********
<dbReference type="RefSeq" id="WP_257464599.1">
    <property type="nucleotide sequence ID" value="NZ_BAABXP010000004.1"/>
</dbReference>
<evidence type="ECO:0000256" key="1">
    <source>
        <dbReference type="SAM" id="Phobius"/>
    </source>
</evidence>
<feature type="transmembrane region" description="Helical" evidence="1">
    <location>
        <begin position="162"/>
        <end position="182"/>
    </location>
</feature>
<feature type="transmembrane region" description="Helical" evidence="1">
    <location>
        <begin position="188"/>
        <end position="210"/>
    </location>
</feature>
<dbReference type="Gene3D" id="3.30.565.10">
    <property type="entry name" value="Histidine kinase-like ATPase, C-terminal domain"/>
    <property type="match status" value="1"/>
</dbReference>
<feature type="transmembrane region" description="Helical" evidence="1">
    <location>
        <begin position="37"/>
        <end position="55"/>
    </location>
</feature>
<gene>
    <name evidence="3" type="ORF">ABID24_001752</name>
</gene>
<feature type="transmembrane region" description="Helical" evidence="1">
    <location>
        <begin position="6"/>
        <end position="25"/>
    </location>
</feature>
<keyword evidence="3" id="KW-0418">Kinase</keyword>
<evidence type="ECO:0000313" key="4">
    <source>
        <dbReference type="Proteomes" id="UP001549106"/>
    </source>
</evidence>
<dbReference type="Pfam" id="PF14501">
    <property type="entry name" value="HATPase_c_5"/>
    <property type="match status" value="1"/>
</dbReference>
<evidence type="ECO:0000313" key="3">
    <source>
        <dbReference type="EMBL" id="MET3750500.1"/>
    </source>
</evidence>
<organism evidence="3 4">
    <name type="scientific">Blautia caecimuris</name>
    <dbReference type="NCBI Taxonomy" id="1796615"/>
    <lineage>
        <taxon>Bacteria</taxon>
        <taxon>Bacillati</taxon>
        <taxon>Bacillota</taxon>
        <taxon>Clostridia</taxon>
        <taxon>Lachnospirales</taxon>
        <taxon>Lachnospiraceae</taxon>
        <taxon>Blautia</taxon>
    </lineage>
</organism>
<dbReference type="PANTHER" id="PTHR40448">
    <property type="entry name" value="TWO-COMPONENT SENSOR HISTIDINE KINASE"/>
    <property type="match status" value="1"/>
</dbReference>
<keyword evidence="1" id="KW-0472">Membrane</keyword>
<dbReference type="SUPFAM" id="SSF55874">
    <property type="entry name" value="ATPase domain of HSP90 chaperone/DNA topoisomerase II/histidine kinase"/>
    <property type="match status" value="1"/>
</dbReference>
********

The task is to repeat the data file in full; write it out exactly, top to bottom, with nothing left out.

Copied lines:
<dbReference type="RefSeq" id="WP_257464599.1">
    <property type="nucleotide sequence ID" value="NZ_BAABXP010000004.1"/>
</dbReference>
<evidence type="ECO:0000256" key="1">
    <source>
        <dbReference type="SAM" id="Phobius"/>
    </source>
</evidence>
<feature type="transmembrane region" description="Helical" evidence="1">
    <location>
        <begin position="162"/>
        <end position="182"/>
    </location>
</feature>
<feature type="transmembrane region" description="Helical" evidence="1">
    <location>
        <begin position="188"/>
        <end position="210"/>
    </location>
</feature>
<dbReference type="Gene3D" id="3.30.565.10">
    <property type="entry name" value="Histidine kinase-like ATPase, C-terminal domain"/>
    <property type="match status" value="1"/>
</dbReference>
<feature type="transmembrane region" description="Helical" evidence="1">
    <location>
        <begin position="37"/>
        <end position="55"/>
    </location>
</feature>
<gene>
    <name evidence="3" type="ORF">ABID24_001752</name>
</gene>
<feature type="transmembrane region" description="Helical" evidence="1">
    <location>
        <begin position="6"/>
        <end position="25"/>
    </location>
</feature>
<keyword evidence="3" id="KW-0418">Kinase</keyword>
<evidence type="ECO:0000313" key="4">
    <source>
        <dbReference type="Proteomes" id="UP001549106"/>
    </source>
</evidence>
<dbReference type="Pfam" id="PF14501">
    <property type="entry name" value="HATPase_c_5"/>
    <property type="match status" value="1"/>
</dbReference>
<evidence type="ECO:0000313" key="3">
    <source>
        <dbReference type="EMBL" id="MET3750500.1"/>
    </source>
</evidence>
<organism evidence="3 4">
    <name type="scientific">Blautia caecimuris</name>
    <dbReference type="NCBI Taxonomy" id="1796615"/>
    <lineage>
        <taxon>Bacteria</taxon>
        <taxon>Bacillati</taxon>
        <taxon>Bacillota</taxon>
        <taxon>Clostridia</taxon>
        <taxon>Lachnospirales</taxon>
        <taxon>Lachnospiraceae</taxon>
        <taxon>Blautia</taxon>
    </lineage>
</organism>
<dbReference type="PANTHER" id="PTHR40448">
    <property type="entry name" value="TWO-COMPONENT SENSOR HISTIDINE KINASE"/>
    <property type="match status" value="1"/>
</dbReference>
<keyword evidence="1" id="KW-0472">Membrane</keyword>
<dbReference type="SUPFAM" id="SSF55874">
    <property type="entry name" value="ATPase domain of HSP90 chaperone/DNA topoisomerase II/histidine kinase"/>
    <property type="match status" value="1"/>
</dbReference>